RIP Prince, a legendary musician with a complicated Internet history

Popular and talented musician dies at the age of 57

RIP Prince, a musician with a complicated Internet presence

Prince performing during "American Idol" finale at Kodak Theater in Hollywood  in 2006

Credit: Chris Pizzello/Reuters

I still recall where I first saw the late Prince's 1984 movie Purple Rain -- at a now-defunct bar called Play it Again Sam's in Boston's Allston/Brighton area where those of us who couldn't afford a fancy high-tech machine called a VCR would go to watch second-run movies while downing pitchers of beer and buckets of popcorn.

Prince, who died today at the age of 57, probably would have frowned on such repurposing of his artistic output in light of his well-documented and uneasy relationship with the latest technology for distributing video and audio.

As my colleague Mark Gibbs discussed back in 2010, Prince that summer famously shuttered his website and proclaimed that "The Internet is completely over... All these computers and digital gadgets are no good. They just fill your head with numbers and that can't be good for you."

Prince's relationship with the online world didn't get much smoother after that. 

The Guardian ran a story in late 2014 titled "Prince quits the Internet," after the singer of Kiss, 1999 and Raspberry Beret nixed his Twitter and Facebook accounts, and his Youtube videos started disappearing (I attempted to embed a Prince performance from Super Bowl XLI into this post but embedding was disabled, either by Prince or the NFL I assume). Prince only allowed one song, 2015's Stare, on Spotify. He even filed a lawsuit against fans for sharing bootlegged copies of his music online, though eventually dropped the suit, and not surprisingly, he banned fans from taking smartphone photos at his concerts.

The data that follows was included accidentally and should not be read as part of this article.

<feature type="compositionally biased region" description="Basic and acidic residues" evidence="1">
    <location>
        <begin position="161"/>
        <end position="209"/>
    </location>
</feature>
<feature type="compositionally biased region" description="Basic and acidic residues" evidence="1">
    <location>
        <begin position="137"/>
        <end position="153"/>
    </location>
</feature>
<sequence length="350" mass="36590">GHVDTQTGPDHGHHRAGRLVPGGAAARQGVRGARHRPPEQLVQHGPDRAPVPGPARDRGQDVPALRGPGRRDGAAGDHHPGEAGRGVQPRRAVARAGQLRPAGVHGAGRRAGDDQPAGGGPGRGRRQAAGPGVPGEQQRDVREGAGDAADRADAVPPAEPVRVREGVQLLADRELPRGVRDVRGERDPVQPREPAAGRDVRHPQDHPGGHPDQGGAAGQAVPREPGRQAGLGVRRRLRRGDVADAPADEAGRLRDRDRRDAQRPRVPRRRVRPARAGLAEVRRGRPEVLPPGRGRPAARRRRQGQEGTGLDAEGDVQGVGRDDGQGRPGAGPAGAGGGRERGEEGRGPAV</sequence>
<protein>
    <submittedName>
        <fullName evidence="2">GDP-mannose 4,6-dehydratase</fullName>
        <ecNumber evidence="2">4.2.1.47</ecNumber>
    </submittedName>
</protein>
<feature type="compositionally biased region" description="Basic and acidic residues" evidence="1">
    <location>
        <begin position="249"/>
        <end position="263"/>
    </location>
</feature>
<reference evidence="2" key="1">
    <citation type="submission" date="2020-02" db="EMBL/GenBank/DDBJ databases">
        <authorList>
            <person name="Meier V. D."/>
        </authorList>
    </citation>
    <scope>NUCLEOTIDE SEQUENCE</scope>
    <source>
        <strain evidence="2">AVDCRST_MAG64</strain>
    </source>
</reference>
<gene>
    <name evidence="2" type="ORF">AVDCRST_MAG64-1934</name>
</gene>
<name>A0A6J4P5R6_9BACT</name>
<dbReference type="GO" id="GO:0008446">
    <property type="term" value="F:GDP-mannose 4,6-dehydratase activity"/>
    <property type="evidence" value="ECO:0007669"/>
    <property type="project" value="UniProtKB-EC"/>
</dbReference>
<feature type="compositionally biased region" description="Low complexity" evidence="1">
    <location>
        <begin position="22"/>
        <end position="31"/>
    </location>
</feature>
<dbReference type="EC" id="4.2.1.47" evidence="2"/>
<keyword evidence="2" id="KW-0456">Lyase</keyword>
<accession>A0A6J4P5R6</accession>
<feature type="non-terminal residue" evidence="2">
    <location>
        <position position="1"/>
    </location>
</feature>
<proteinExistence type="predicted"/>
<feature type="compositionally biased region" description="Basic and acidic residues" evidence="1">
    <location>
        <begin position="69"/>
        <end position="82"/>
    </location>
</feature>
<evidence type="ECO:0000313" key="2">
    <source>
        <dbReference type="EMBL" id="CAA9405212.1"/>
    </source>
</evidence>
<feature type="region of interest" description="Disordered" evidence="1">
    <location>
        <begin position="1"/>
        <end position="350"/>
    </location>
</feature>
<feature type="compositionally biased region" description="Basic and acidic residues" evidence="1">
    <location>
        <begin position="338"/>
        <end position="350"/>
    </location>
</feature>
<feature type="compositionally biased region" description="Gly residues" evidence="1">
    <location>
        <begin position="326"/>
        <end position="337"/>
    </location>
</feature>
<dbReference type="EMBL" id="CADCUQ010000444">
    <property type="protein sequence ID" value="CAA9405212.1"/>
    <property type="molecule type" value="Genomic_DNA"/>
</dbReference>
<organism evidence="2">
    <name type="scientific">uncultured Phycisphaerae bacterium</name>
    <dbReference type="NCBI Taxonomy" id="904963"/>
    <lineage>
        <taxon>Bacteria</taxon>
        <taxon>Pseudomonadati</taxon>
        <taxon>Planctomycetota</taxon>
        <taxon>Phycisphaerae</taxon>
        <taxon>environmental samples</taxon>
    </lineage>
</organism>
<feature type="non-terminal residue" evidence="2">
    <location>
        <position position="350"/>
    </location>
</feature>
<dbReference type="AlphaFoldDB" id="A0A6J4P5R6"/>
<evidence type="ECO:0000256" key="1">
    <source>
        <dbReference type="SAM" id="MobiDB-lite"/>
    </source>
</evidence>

Prince spoke to the Guardian in 2015 and elaborated on his pronouncement about the Internet's fate: "“What I meant was that the internet was over for anyone who wants to get paid, and I was right about that. Tell me a musician who’s got rich off digital sales. Apple’s doing pretty good though, right?”

In fact, though, Prince actually seemed to have come around on the Internet to some degree. He did put his HITNRUN album last year on Jay Z's Tidal music site. He also said journalists are now held more accountable because if they write false things online, people will call them out.

News of Prince's death Thursday briefly crashed the TMZ news site. From there, fans flocked to the Internet and social media to mourn this music star who did his darnedest to stay off the grid.

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